“Get down, get down,” the driver of the Coaster van shouted as riots enveloped Seeta town on the afternoon of November 18, sparked off by the arrest of NUP presidential candidate Robert Kyagulanyi aka Bobi Wine.
The windscreen of the coaster had already been shattered by a stone thrown by a group of rioters so the driver was trying to keep his panic-stricken passengers from harm’s way.
He manoeuvred the van and parked at Kobil Petrol station.
Out of the shadows emerged a group of security operatives. Some were running up and down trying to pursue the rioters and bring calmness to the town. Others were removing the tyres and rocks placed in the middle of the road.
Then it started raining bullets.
Justine Namambo, one of the passengers in the van, started praying. Then she started groaning.
She had been hit by a stray bullet which went through her lower abdomen and lodged in the spinal cord.
“I don’t feel myself. I can’t feel my body,” she told a neighbour as paralysis set in.
Since she had misplaced her phone in the fracas, she gave the neighbour the contact of her her husband and told her to call him.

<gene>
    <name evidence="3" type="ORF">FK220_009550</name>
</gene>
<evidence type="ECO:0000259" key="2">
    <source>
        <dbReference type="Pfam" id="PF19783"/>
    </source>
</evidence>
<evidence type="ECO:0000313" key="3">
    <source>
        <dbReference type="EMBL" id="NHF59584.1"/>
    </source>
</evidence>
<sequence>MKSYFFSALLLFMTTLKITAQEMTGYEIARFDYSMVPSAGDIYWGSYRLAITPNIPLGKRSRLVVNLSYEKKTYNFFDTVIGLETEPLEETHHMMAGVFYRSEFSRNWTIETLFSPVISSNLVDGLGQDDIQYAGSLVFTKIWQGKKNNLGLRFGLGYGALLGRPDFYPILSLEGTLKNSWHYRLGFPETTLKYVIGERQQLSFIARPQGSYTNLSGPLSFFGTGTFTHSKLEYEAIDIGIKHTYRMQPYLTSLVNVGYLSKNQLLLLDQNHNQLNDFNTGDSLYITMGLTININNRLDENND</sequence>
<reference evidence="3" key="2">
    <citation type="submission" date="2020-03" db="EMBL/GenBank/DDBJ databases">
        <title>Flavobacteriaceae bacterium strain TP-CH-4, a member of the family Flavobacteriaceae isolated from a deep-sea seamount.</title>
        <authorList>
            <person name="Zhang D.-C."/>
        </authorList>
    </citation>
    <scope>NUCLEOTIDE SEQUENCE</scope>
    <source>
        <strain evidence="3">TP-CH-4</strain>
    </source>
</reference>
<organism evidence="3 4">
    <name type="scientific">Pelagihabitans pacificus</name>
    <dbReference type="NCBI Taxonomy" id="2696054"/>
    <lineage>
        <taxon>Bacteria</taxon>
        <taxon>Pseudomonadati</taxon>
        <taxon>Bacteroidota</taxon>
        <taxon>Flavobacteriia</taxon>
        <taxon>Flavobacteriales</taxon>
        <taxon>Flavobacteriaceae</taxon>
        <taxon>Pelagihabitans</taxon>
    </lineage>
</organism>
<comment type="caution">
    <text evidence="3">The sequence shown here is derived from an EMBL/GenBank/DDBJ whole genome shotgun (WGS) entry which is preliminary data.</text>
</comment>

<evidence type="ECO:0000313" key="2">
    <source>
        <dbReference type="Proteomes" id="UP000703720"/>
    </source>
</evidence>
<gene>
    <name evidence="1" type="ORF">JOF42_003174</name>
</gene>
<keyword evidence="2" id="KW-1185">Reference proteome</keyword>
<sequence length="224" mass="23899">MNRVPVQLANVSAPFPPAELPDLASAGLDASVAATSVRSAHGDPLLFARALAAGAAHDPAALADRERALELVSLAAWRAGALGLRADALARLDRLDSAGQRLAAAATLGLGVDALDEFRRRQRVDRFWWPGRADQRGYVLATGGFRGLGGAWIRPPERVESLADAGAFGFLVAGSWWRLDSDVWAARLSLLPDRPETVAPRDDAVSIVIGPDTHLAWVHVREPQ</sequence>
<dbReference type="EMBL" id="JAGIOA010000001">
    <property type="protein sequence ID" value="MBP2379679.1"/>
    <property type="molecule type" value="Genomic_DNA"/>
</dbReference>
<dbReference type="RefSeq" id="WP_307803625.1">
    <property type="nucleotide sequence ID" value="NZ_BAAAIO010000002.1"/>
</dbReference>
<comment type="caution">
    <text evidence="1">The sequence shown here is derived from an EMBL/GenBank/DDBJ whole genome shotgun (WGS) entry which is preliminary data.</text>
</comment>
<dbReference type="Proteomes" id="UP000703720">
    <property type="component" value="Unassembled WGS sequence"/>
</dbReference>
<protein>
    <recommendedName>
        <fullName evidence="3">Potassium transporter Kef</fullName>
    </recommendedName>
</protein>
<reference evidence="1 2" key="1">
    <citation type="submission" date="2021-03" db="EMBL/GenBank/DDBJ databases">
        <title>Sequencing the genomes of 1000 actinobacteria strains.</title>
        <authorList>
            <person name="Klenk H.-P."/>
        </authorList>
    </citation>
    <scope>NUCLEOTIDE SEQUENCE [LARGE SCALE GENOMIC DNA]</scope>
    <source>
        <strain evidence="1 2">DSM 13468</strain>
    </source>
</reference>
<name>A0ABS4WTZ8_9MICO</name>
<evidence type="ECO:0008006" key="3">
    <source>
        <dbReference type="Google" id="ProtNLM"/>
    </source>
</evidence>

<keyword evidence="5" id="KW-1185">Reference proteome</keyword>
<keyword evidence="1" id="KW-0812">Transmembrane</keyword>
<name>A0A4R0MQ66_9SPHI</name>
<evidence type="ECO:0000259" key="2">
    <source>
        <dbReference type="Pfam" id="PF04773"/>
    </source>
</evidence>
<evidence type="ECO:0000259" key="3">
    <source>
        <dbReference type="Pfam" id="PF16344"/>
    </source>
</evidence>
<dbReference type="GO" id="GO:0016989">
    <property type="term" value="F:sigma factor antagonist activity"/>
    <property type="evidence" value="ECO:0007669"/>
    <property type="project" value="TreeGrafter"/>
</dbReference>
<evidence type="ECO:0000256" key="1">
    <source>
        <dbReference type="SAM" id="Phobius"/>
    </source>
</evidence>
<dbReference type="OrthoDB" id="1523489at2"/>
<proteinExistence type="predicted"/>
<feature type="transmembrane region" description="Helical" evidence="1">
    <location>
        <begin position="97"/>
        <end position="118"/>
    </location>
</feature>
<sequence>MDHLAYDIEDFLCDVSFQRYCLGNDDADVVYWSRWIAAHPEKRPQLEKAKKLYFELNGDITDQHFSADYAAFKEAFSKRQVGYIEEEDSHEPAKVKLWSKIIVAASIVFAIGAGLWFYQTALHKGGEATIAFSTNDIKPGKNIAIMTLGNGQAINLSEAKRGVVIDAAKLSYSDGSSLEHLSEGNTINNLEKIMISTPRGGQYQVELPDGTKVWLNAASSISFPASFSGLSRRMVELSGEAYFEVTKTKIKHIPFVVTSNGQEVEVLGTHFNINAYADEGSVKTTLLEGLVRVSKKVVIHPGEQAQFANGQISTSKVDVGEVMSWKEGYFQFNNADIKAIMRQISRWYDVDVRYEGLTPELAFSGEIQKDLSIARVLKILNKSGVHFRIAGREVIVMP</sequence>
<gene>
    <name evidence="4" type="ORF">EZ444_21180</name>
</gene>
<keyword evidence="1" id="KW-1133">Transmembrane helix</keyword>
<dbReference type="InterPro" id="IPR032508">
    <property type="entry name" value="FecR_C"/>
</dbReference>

“Honey, I have been hit. I am bleeding. I am dying,” she said when she got through to her husband.
As her husband Andrew Hadali made his way to Seeta, other passengers tried to administer first aid and stop the bleeding.
A few minutes later, the husband, Hadali, arrived and Namambo was rushed to Namirembe Church of Uganda hospital in Mukono.
The doctors there tried to do everything. They reduced the bleeding and stabilised her. However, they later admitted that they could not do much. At 1.00 am, they recommended that she is taken to a bigger health facility like Mulago.
Hadali chose Nsambya hospital.
“At Nsambya we were told to first deposit Shs 300,000 before they could work on her. They also carried out other tests and X-rays. I had to add an additional Shs 500,000,” he told The Nile Post.
However in the morning of November 20, they were advised to take her to Mulago hospital given its range of facilities and specialists.
She was put in an ambulance and driven to Mulago, where the situation was chaotic.
Luckily for them, they managed to get the attention of the doctors given the precarious situation in which Namambo was.
Hadali said government should come to their rescue and meet their medical bills.
“Everyday I spend so much money to buy this and that. I am running out of money
Namambo is a mother of one although she takes care of her young siblings.
Her main worry is whether she will ever walk again let alone return to work along Nasser Road, where she was into the printing business.
For now, the Spinal Ward in Mulago hospital is her address.